Q & A with Felicia French, candidate running for Arizona state senate
Editors note: Democrat Felicia French is running against Repubican Wendy Rogers for State Senator for District 6. Wendy Rogers did not respond to the Q & A.
Tell us about yourself and why you are seeking this office.
I’m a 3rd generation Arizonan, a nurse and retired Colonel. During my 32 years of U.S. Army and Arizona National Guard service, I never once asked what party anyone belonged to — my goal then was to complete our shared mission. I’m running now, with the same goal for all Northern Arizonans.
Tell us what your top three issues are and how they will impact Native Americans in the district?
As an educator and a mom, I believe that no matter where a child lives, they deserve to attend a great public school. As a nurse, I want our tribal nation and rural community members, to have access to quality preventative care and affordable medical treatment. I also want to strengthen local control, so our state government is more accountable.
When I backpacked the 800-mile Arizona Trail, I saw the effects of a 20 year drought. We must protect our water and open spaces. We must also address our district’s local issues, like the lack of jobs and reliable broadband/internet.
If you’re elected, what will you do for Native Americans in the district?
Since the 1960s, the aquifer under the Navajo Nation has been sucked dry to slurry coal to the Navajo Generating Station (NGS) near Page. That power feeds Maricopa and Pima counties. Yet, 15,000 Navajo homes still don’t have electricity.
Worse, electricity generated from NGS coal-power plant was used to pump water from the Colorado River to Phoenix, while up to 40 percent of Navajos still don’t have access to running water.
In the last session, Republicans tried to prohibit the state from entering into, negotiating, extending or renewing gaming compacts — essentially forcing tribal nations to sell their water rights in order to continue their gaming economy! If elected state Senator, I would oppose any such legislation.
How do you feel about Invest in Ed on the ballot? What would you do for public schools and Native American students in the district?
Today education funding in Arizona still does not match pre-2008 recession levels. That means an entire generation of students has already missed out on the education they need to succeed—the gap is even greater for our tribal nations.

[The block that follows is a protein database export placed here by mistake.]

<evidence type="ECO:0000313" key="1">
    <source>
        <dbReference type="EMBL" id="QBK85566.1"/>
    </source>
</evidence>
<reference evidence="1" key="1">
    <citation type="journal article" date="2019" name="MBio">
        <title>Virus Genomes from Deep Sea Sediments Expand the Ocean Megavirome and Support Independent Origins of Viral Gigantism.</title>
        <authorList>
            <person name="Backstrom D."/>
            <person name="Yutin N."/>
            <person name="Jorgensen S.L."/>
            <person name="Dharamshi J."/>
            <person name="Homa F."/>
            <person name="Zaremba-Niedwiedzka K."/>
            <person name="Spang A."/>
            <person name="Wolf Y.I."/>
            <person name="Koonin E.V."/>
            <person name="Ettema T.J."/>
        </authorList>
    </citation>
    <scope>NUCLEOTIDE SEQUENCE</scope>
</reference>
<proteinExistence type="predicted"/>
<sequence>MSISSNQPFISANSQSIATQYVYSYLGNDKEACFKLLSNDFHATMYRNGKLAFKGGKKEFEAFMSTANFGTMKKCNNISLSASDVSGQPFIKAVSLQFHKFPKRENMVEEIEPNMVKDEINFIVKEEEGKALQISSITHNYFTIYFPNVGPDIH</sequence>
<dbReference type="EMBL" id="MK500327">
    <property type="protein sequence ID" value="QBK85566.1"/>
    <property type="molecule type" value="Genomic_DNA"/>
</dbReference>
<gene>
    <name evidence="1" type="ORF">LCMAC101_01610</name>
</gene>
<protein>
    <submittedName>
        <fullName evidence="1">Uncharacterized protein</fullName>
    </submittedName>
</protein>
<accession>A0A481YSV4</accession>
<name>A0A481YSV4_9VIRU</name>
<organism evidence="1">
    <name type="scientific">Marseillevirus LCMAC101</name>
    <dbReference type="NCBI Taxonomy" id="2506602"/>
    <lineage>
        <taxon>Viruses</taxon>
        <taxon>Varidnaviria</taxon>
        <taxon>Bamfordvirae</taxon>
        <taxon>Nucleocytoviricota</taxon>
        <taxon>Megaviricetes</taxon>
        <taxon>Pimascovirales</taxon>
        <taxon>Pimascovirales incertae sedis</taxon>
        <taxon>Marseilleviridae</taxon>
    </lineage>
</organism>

Tens of thousands of our students still don't have a permanent teacher, because 1,700+ teaching positions are unfilled! Our state is 49th in teacher pay, 48th in high school graduation rates, and 46th for student funding. That’s why I support INVESTinED. Because it’s time to pass budgets that reflect our values and priorities, without asking working families to make even more sacrifices.
District 6 is a swing district, which may result in Republicans or Democrats controlling the legislature. Why is this important and how would it impact you and Native Americans?
Recently, Republicans in the state legislature have sought, once again, to disenfranchise Navajo Nation voters. They introduced legislation that would break up majority tribal nation legislative districts, by capping population differences between Arizona’s districts.
This legislation directly violates a section of the Voting Rights Act; it proposed creating district lines that would diminish the electoral power of the Navajo, Hopi and other tribal nations. As state Senator for LD 6, I would directly oppose any legislation that compromises tribal sovereignty.
How can you help those in the district who are suffering financially due to the pandemic?
As state Senator, I will work for paid two-week leave and to increase Arizona’s current unemployment insurance to meet or exceed national averages.
I will also work with internet service providers to increase access to reliable and redundant service to our rural areas, so people and local businesses do not lose jobs and income because internet service is unavailable or down.
On a personal, local level, I would encourage those who can afford to help their neighbors, to buy gift cards from community-based small businesses to help cover employee salaries while businesses are slowed or shuttered because of the pandemic.